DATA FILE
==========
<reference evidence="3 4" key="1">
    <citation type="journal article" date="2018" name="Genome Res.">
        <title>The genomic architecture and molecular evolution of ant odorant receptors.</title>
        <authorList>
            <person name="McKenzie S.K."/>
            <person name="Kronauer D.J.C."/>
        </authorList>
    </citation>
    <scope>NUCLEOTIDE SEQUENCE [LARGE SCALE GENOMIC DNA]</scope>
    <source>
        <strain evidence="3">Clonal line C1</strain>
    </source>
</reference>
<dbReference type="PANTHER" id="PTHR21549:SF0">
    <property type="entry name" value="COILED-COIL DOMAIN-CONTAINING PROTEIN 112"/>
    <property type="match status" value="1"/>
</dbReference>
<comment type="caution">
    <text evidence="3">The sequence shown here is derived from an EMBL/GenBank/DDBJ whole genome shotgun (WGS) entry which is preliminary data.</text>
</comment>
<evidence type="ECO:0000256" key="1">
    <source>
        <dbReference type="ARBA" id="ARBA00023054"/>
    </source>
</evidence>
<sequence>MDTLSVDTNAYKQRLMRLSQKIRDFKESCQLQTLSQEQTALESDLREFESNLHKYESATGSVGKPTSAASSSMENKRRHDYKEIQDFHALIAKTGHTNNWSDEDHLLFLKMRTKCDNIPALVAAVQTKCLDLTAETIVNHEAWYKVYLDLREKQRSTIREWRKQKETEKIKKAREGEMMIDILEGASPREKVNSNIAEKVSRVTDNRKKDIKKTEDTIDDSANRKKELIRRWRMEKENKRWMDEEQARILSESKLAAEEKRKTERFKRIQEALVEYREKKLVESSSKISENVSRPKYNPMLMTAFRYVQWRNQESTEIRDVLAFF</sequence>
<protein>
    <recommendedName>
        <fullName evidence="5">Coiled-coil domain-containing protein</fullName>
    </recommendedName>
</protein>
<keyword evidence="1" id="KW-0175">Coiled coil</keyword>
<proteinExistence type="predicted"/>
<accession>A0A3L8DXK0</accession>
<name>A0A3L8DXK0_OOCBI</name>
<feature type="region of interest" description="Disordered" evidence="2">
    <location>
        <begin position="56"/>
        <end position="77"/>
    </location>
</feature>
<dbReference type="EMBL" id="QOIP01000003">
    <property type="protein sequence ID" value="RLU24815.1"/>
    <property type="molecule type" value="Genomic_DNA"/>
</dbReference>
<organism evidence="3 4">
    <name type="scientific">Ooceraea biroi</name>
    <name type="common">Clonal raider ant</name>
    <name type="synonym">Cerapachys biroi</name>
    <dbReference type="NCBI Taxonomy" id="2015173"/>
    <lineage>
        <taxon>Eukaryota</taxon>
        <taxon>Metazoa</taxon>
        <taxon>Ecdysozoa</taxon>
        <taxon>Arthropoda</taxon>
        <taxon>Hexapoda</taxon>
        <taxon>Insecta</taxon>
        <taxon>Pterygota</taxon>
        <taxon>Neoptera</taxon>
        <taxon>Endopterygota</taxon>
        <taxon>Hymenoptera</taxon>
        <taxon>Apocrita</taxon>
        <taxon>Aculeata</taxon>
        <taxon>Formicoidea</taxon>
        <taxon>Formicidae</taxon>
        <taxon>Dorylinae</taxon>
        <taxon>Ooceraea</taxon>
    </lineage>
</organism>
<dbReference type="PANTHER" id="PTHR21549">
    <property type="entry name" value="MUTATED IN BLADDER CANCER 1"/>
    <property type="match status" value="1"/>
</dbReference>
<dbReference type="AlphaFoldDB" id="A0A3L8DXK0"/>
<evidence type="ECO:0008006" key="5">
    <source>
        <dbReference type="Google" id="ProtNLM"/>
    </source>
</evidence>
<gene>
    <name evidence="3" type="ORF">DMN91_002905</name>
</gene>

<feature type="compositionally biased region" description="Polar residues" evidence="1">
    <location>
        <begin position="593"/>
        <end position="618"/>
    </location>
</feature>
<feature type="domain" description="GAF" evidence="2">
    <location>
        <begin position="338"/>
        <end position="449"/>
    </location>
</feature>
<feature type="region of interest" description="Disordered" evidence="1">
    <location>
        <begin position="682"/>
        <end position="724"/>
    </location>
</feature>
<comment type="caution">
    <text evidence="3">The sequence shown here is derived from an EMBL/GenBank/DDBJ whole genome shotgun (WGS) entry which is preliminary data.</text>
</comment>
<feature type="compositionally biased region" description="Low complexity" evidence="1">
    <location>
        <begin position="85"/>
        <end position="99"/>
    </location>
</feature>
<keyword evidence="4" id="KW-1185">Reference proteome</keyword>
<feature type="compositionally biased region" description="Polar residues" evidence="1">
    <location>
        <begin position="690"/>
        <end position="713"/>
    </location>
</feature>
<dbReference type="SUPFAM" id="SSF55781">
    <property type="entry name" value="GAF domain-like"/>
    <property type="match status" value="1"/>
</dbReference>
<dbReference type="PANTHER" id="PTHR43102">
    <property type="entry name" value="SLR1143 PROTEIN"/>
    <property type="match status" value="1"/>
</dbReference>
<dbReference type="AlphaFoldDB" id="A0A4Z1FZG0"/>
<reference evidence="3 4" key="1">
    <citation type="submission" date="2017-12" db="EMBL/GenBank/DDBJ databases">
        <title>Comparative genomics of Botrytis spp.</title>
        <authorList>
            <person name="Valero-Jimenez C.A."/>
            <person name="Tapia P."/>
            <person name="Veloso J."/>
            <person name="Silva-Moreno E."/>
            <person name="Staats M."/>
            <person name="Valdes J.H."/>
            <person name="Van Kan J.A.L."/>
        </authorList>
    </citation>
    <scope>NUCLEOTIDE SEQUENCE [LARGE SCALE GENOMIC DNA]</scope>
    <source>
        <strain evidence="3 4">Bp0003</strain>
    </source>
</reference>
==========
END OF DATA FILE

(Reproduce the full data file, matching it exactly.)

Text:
<reference evidence="3 4" key="1">
    <citation type="journal article" date="2018" name="Genome Res.">
        <title>The genomic architecture and molecular evolution of ant odorant receptors.</title>
        <authorList>
            <person name="McKenzie S.K."/>
            <person name="Kronauer D.J.C."/>
        </authorList>
    </citation>
    <scope>NUCLEOTIDE SEQUENCE [LARGE SCALE GENOMIC DNA]</scope>
    <source>
        <strain evidence="3">Clonal line C1</strain>
    </source>
</reference>
<dbReference type="PANTHER" id="PTHR21549:SF0">
    <property type="entry name" value="COILED-COIL DOMAIN-CONTAINING PROTEIN 112"/>
    <property type="match status" value="1"/>
</dbReference>
<comment type="caution">
    <text evidence="3">The sequence shown here is derived from an EMBL/GenBank/DDBJ whole genome shotgun (WGS) entry which is preliminary data.</text>
</comment>
<evidence type="ECO:0000256" key="1">
    <source>
        <dbReference type="ARBA" id="ARBA00023054"/>
    </source>
</evidence>
<sequence>MDTLSVDTNAYKQRLMRLSQKIRDFKESCQLQTLSQEQTALESDLREFESNLHKYESATGSVGKPTSAASSSMENKRRHDYKEIQDFHALIAKTGHTNNWSDEDHLLFLKMRTKCDNIPALVAAVQTKCLDLTAETIVNHEAWYKVYLDLREKQRSTIREWRKQKETEKIKKAREGEMMIDILEGASPREKVNSNIAEKVSRVTDNRKKDIKKTEDTIDDSANRKKELIRRWRMEKENKRWMDEEQARILSESKLAAEEKRKTERFKRIQEALVEYREKKLVESSSKISENVSRPKYNPMLMTAFRYVQWRNQESTEIRDVLAFF</sequence>
<protein>
    <recommendedName>
        <fullName evidence="5">Coiled-coil domain-containing protein</fullName>
    </recommendedName>
</protein>
<keyword evidence="1" id="KW-0175">Coiled coil</keyword>
<proteinExistence type="predicted"/>
<accession>A0A3L8DXK0</accession>
<name>A0A3L8DXK0_OOCBI</name>
<feature type="region of interest" description="Disordered" evidence="2">
    <location>
        <begin position="56"/>
        <end position="77"/>
    </location>
</feature>
<dbReference type="EMBL" id="QOIP01000003">
    <property type="protein sequence ID" value="RLU24815.1"/>
    <property type="molecule type" value="Genomic_DNA"/>
</dbReference>
<organism evidence="3 4">
    <name type="scientific">Ooceraea biroi</name>
    <name type="common">Clonal raider ant</name>
    <name type="synonym">Cerapachys biroi</name>
    <dbReference type="NCBI Taxonomy" id="2015173"/>
    <lineage>
        <taxon>Eukaryota</taxon>
        <taxon>Metazoa</taxon>
        <taxon>Ecdysozoa</taxon>
        <taxon>Arthropoda</taxon>
        <taxon>Hexapoda</taxon>
        <taxon>Insecta</taxon>
        <taxon>Pterygota</taxon>
        <taxon>Neoptera</taxon>
        <taxon>Endopterygota</taxon>
        <taxon>Hymenoptera</taxon>
        <taxon>Apocrita</taxon>
        <taxon>Aculeata</taxon>
        <taxon>Formicoidea</taxon>
        <taxon>Formicidae</taxon>
        <taxon>Dorylinae</taxon>
        <taxon>Ooceraea</taxon>
    </lineage>
</organism>
<dbReference type="PANTHER" id="PTHR21549">
    <property type="entry name" value="MUTATED IN BLADDER CANCER 1"/>
    <property type="match status" value="1"/>
</dbReference>
<dbReference type="AlphaFoldDB" id="A0A3L8DXK0"/>
<evidence type="ECO:0008006" key="5">
    <source>
        <dbReference type="Google" id="ProtNLM"/>
    </source>
</evidence>
<gene>
    <name evidence="3" type="ORF">DMN91_002905</name>
</gene>

<feature type="compositionally biased region" description="Polar residues" evidence="1">
    <location>
        <begin position="593"/>
        <end position="618"/>
    </location>
</feature>
<feature type="domain" description="GAF" evidence="2">
    <location>
        <begin position="338"/>
        <end position="449"/>
    </location>
</feature>
<feature type="region of interest" description="Disordered" evidence="1">
    <location>
        <begin position="682"/>
        <end position="724"/>
    </location>
</feature>
<comment type="caution">
    <text evidence="3">The sequence shown here is derived from an EMBL/GenBank/DDBJ whole genome shotgun (WGS) entry which is preliminary data.</text>
</comment>
<feature type="compositionally biased region" description="Low complexity" evidence="1">
    <location>
        <begin position="85"/>
        <end position="99"/>
    </location>
</feature>
<keyword evidence="4" id="KW-1185">Reference proteome</keyword>
<feature type="compositionally biased region" description="Polar residues" evidence="1">
    <location>
        <begin position="690"/>
        <end position="713"/>
    </location>
</feature>
<dbReference type="SUPFAM" id="SSF55781">
    <property type="entry name" value="GAF domain-like"/>
    <property type="match status" value="1"/>
</dbReference>
<dbReference type="PANTHER" id="PTHR43102">
    <property type="entry name" value="SLR1143 PROTEIN"/>
    <property type="match status" value="1"/>
</dbReference>
<dbReference type="AlphaFoldDB" id="A0A4Z1FZG0"/>
<reference evidence="3 4" key="1">
    <citation type="submission" date="2017-12" db="EMBL/GenBank/DDBJ databases">
        <title>Comparative genomics of Botrytis spp.</title>
        <authorList>
            <person name="Valero-Jimenez C.A."/>
            <person name="Tapia P."/>
            <person name="Veloso J."/>
            <person name="Silva-Moreno E."/>
            <person name="Staats M."/>
            <person name="Valdes J.H."/>
            <person name="Van Kan J.A.L."/>
        </authorList>
    </citation>
    <scope>NUCLEOTIDE SEQUENCE [LARGE SCALE GENOMIC DNA]</scope>
    <source>
        <strain evidence="3 4">Bp0003</strain>
    </source>
</reference>